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The Ridiculousness of a Jiva Relationship
Robert: I was reflecting on a conversation Susan and I had recently. I was writing and inquiring when suddenly the ridiculousness of it all came to me. This ridiculousness appears as a multi-headed snake showing a different form of ridiculous depending on the perspective taken.
A jiva relationship identified with the jiva cannot work, cannot be a platform for moksa, and to think it can is ridiculous.
Sundari: Dependence on a relationship to make you whole or give you something you believe you do not have will not work if freedom is the main aim. Moksa is about freedom from dependence on objects, so if moksa is what you are after the need for a relationship will stand in its way. The love issue is a big one for most inquirers and many people who have realised the self get stuck there. This is usually one of those foetus-in-the-womb type of samskaras: it has to work its way out. Very often, like in my case, Isvara sends powerful experiences which work to do the job of ending the need permanently. One has to be ready to give up the need for the “other.” If not, this samskara will keep popping up and will take great vigilance and constant inquiry to dissolve.
Robert: A jiva relationship stated to be based in self-knowledge, which states the relationship cannot continue because of the shortfalls of an apparent jiva personality, as that the personality is cast in stone, therefore cannot change or be different, is not rooted in self-knowledge. To profess so is ridiculous. In this case jiva is fully identified with its own likes and dislikes, not self-knowledge.
Sundari: What you are saying here is not very clear. You seem to be saying that your relationship with Susan was based in self-knowledge, yet she ended it because of the shortfalls she saw in Robert that were “cast in stone” and that this means that she is identified with her likes and dislikes and thinks Robert is real.
A relationship truly based in self-knowledge is not like any other relationship. It is not a transaction between two people, because it is understood there is only one: you, the self. There is no need whatsoever for the so-called other to fulfil any needs, so likes and dislikes are neither denied nor indulged. That said, the jiva is the jiva and it is accepted as such, with its apparent nature. Both parties respect each other’s Isvara-given proclivities, and should issues arise, which of course they do, they are instantly dissolved in the knowledge. There is no time lag here and no new karma is created. So there is never a desire to change the other, because the other is known to be the self. Nor is dharma ever transgressed, because peace of mind is the main objective.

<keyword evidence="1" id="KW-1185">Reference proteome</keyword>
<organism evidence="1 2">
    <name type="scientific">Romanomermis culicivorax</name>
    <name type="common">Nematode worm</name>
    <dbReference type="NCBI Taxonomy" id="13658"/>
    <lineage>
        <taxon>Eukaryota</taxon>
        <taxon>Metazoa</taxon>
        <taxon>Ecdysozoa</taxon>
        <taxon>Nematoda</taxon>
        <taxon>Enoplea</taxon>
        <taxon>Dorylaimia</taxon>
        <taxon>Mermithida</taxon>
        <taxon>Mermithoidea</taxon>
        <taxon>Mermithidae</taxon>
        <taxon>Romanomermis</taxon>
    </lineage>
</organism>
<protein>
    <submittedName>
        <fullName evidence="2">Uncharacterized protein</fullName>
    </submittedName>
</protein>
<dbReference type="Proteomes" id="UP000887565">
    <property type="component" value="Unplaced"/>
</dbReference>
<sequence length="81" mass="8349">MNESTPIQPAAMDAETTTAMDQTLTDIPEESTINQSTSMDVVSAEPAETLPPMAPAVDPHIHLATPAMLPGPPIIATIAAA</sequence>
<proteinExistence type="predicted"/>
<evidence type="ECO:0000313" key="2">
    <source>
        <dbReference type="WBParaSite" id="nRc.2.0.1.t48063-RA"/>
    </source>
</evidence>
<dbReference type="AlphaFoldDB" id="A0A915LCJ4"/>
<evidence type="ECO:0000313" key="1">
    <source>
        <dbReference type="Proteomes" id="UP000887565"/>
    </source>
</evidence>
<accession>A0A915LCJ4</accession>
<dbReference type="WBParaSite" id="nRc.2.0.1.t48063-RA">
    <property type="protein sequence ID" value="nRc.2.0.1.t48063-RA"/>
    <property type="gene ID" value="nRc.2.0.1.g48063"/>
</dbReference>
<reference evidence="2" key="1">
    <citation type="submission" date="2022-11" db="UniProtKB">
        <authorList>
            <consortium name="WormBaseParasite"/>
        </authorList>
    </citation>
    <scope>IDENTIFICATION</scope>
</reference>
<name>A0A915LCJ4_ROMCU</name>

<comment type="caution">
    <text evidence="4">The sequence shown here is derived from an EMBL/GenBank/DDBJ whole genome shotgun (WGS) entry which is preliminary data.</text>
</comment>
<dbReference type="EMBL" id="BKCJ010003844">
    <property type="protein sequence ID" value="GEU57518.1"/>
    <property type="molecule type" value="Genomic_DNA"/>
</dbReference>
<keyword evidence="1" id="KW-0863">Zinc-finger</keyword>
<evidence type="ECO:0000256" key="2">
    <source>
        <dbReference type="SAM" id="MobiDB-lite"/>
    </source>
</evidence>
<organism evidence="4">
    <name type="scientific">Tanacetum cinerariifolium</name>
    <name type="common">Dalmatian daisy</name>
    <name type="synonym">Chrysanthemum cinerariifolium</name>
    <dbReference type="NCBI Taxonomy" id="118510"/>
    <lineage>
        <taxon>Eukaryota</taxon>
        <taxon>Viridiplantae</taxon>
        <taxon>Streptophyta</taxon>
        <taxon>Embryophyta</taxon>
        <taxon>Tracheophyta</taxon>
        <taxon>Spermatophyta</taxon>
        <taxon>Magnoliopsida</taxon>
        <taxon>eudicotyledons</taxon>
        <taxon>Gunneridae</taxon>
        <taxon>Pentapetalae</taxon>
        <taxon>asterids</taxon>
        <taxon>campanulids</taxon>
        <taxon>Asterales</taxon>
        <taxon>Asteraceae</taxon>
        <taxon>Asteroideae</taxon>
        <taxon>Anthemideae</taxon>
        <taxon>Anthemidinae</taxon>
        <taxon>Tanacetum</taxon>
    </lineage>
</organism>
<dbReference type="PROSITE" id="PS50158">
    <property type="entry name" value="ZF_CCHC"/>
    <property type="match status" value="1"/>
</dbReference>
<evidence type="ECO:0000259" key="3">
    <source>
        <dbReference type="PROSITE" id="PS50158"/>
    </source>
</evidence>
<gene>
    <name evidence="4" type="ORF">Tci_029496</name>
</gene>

Unless self-knowledge is firm and the jiva’s story has been neutralized by knowledge, a relationship will still be fraught with drama and unpleasant karma. If one is in a relationship and wants to continue, the only way to proceed in this case is with the karma yoga attitude, making a commitment to seeing the other as the self and worshipping them as part of your environment, i.e. Isvara.
Robert: If self-knowledge pervades in a relationship, it is known the jiva is not real, it comes from Isvara – is not who we are. Love that is rooted in the self identifies with the apparent other as the self, holding the “other” jiva in the same awareness as one’s own – not real.
Sundari: Correct. Love that is “rooted in the self” is known to be who you are. Love is not a feeling or emotion. It is your nature as awareness. Loving “another” as the self is paying attention to them. One does not love what one does not pay attention to. This attention does not involve obsessive monitoring or judgement nor is it emotional. It is responding appropriately to what transpires in your environment on a moment-to-moment basis.
Through discrimination the opportunity is created to identify with objects in a different way, thus allowing the jiva to make different choices and thus construct a new narrative that is as unreal as the first, yet has totally different apparent outcomes.
Discrimination is the essence of moksa, and without it freedom is not possible. As important is dispassion: non-attachment to results. With self-knowledge one understands the nature of the field and the jiva who is part and parcel of the field.
Moksa is not about making the jiva disappear; this is not possible or necessary. Moksa is about understanding who the jiva is, taking its nature into account and responding to it and its environment as the self. This means one always follows dharma, one’s own as well as universal dharma. For instance, if Isvara is asking for a particular response and one is not paying attention because likes and dislikes are in operation, one will suffer the consequences. So, yes, the contact one has with objects when self-knowledge has obtained is first as the self, meaning non-dual, i.e. one sees only the self and second as the jiva, never confusing the two.
In addition, what is also important for the jiva is seeing to it that the jiva has noble work for the mind and not indulging in gratuitous unnecessary explorations into the past.
Robert: Am I on the right track here??
Sundari: You are doing well, but you need to let the past go. Rehashing it as a way to deal with life is like having your feet encased in concrete and trying desperately to walk. Why make life so hard for yourself? Take it easy, be kind to Robert and let him be.